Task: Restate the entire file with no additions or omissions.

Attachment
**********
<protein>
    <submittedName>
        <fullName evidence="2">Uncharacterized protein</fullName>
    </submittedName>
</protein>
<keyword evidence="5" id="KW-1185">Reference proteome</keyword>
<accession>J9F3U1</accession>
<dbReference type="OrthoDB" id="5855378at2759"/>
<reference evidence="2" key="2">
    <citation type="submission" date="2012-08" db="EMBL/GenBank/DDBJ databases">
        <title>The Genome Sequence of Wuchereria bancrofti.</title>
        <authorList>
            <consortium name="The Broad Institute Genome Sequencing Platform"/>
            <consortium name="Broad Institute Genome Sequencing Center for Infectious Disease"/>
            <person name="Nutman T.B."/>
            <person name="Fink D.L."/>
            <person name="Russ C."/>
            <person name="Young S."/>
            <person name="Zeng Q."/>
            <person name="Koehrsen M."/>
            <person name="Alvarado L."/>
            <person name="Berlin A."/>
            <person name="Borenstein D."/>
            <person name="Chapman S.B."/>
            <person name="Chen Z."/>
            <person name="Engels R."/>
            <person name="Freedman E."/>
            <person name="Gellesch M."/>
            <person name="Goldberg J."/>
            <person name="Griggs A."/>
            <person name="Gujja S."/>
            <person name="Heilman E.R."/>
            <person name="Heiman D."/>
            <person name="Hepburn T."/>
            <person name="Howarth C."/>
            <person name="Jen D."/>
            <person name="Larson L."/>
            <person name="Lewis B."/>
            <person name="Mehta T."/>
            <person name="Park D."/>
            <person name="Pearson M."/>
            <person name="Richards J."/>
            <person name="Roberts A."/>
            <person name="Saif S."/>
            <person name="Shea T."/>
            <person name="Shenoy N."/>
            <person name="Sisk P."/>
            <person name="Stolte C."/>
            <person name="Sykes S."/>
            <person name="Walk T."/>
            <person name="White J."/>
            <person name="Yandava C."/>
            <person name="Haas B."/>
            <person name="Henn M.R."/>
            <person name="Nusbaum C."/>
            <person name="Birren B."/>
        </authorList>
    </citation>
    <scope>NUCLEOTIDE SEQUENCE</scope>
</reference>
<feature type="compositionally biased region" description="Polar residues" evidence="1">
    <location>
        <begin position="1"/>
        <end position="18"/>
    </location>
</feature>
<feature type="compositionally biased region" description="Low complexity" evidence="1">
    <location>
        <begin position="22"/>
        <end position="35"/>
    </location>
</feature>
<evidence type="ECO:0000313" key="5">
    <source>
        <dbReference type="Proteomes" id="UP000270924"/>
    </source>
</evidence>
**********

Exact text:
<protein>
    <submittedName>
        <fullName evidence="2">Uncharacterized protein</fullName>
    </submittedName>
</protein>
<keyword evidence="5" id="KW-1185">Reference proteome</keyword>
<accession>J9F3U1</accession>
<dbReference type="OrthoDB" id="5855378at2759"/>
<reference evidence="2" key="2">
    <citation type="submission" date="2012-08" db="EMBL/GenBank/DDBJ databases">
        <title>The Genome Sequence of Wuchereria bancrofti.</title>
        <authorList>
            <consortium name="The Broad Institute Genome Sequencing Platform"/>
            <consortium name="Broad Institute Genome Sequencing Center for Infectious Disease"/>
            <person name="Nutman T.B."/>
            <person name="Fink D.L."/>
            <person name="Russ C."/>
            <person name="Young S."/>
            <person name="Zeng Q."/>
            <person name="Koehrsen M."/>
            <person name="Alvarado L."/>
            <person name="Berlin A."/>
            <person name="Borenstein D."/>
            <person name="Chapman S.B."/>
            <person name="Chen Z."/>
            <person name="Engels R."/>
            <person name="Freedman E."/>
            <person name="Gellesch M."/>
            <person name="Goldberg J."/>
            <person name="Griggs A."/>
            <person name="Gujja S."/>
            <person name="Heilman E.R."/>
            <person name="Heiman D."/>
            <person name="Hepburn T."/>
            <person name="Howarth C."/>
            <person name="Jen D."/>
            <person name="Larson L."/>
            <person name="Lewis B."/>
            <person name="Mehta T."/>
            <person name="Park D."/>
            <person name="Pearson M."/>
            <person name="Richards J."/>
            <person name="Roberts A."/>
            <person name="Saif S."/>
            <person name="Shea T."/>
            <person name="Shenoy N."/>
            <person name="Sisk P."/>
            <person name="Stolte C."/>
            <person name="Sykes S."/>
            <person name="Walk T."/>
            <person name="White J."/>
            <person name="Yandava C."/>
            <person name="Haas B."/>
            <person name="Henn M.R."/>
            <person name="Nusbaum C."/>
            <person name="Birren B."/>
        </authorList>
    </citation>
    <scope>NUCLEOTIDE SEQUENCE</scope>
</reference>
<feature type="compositionally biased region" description="Polar residues" evidence="1">
    <location>
        <begin position="1"/>
        <end position="18"/>
    </location>
</feature>
<feature type="compositionally biased region" description="Low complexity" evidence="1">
    <location>
        <begin position="22"/>
        <end position="35"/>
    </location>
</feature>
<evidence type="ECO:0000313" key="5">
    <source>
        <dbReference type="Proteomes" id="UP000270924"/>
    </source>
</evidence>